In a similar vein Alex S recently alluded to that Kenneth McKELLAR favourite “The Song of the Clyde” and its line “…But from Glasgow to Greenock, in towns on each side,
    The hammers ding-dong is the song of the Clyde” .

    Wonderful, romantic, evocative stuff, but in the recently published(NOV 2011)“ Wind in our Sails- The coming of Europe’s offshore wind energy industry”( a report by the European Wind Energy Association), hammers ding-donging on the Clyde, let alone the WC of Scotland,does not get a mention!!

    This nonsense aside, what is lost in this debate, to the politicians delight,is the subsidy costs faced by Scottish Taxpayers to finance SNP policy whereby Scotland will generate 100% more than its electricity requirements. This extra production is for export to make Scotland the Saudi Arabia of renewables(SNP Manifesto).

    Where is the research to support this business plan? How is the export pricing mechanism going to work. No-Tiree-Array (NTA) has asked Alex Salmond this,and many other re related questions. NTA still awaits his reply.

    Go to

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  11. If anyone thinks that – in this context – the idea that ‘the Scottish government is the pimp’ is a bit OTT should consider Mr Salmond’s enthusiastic pursuit of Mr Trump up on the Aberdeen coast – although, to be fair, he was joined in the chase by local industrial and academic luminaries.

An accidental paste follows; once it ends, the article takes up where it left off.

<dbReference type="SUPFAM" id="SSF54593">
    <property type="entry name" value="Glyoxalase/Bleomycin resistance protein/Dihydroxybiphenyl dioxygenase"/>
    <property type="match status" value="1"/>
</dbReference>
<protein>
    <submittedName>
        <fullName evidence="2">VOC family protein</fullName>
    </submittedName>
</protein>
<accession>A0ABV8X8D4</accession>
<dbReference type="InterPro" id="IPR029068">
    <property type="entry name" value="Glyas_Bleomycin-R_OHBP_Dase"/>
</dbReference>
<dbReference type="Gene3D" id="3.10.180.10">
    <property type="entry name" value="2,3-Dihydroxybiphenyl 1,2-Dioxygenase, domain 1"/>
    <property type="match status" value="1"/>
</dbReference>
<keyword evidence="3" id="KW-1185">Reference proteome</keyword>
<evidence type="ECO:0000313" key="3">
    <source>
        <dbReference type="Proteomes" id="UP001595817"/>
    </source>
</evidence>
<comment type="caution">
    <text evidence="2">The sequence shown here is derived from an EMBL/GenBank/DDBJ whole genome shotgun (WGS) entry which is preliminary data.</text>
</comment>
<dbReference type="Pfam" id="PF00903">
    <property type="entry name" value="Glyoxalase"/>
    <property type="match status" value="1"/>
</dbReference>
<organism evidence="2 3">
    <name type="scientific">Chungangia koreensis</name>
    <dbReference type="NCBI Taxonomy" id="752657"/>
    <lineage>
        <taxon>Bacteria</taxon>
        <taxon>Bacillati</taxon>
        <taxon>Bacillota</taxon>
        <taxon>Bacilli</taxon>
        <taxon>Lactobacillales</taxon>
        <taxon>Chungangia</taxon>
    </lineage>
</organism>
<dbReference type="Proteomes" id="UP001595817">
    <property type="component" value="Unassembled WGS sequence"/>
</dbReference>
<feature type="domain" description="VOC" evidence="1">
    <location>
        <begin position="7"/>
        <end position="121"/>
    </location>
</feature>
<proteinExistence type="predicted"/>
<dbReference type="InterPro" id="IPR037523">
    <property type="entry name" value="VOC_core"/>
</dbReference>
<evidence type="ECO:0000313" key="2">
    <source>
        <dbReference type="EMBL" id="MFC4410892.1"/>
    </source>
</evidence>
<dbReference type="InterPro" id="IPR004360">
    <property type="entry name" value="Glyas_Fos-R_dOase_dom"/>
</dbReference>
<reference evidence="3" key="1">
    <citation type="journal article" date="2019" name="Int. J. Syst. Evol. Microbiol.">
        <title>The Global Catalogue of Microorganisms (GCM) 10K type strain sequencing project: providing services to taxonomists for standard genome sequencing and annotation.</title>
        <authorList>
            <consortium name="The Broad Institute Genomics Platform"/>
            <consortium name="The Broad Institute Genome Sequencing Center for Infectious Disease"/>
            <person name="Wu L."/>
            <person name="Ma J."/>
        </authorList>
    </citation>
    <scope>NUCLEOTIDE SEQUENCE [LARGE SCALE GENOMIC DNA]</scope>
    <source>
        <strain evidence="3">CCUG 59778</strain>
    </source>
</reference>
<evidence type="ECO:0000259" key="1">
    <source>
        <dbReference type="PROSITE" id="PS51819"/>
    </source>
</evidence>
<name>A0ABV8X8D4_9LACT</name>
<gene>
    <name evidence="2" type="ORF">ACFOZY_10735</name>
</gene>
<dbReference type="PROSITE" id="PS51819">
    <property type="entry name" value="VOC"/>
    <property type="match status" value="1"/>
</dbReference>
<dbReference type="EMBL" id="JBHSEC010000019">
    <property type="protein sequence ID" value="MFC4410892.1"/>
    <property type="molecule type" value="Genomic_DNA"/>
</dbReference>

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  12. There is such understandable anger all over the country…and I don’t just mean Scotland.

    Initially it seemed like the answer to the future energy needs,but time has moved on and so has our knowledge.

    It appears that ordinary citizens are having to “defend” their communities from greedy companies out for a share of subsidies that WE pay for through energy bills. How is that fair.?

    There are also cases of smaller “wind farms” being proposed with the “loot” heading everywhere except the local area! for e.g. absentee landlords.

    I have absolutely no problem with either communities or small concerns siting turbines on their properties for THEIR benefit. However,benefit should be just that…NOT a burden to all.

    And while I’m on my high horse!…we really need to be told, truthfully, of the noise,flicker etc impacts on everyone in the vicinity of these industrial giants.

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  13. Can someone please explain me what the forecast for CONSUMER benefit is with all this green energy? There may be excellent job & business opportunities but energy prices are soaring and there’s never been so many turbines as we have now. I thought the whole idea was cheaper energy generated by FREE wind,waves & tides? Maybe that’s where my error lies, maybe the only point is to save other fuels like coal & oil???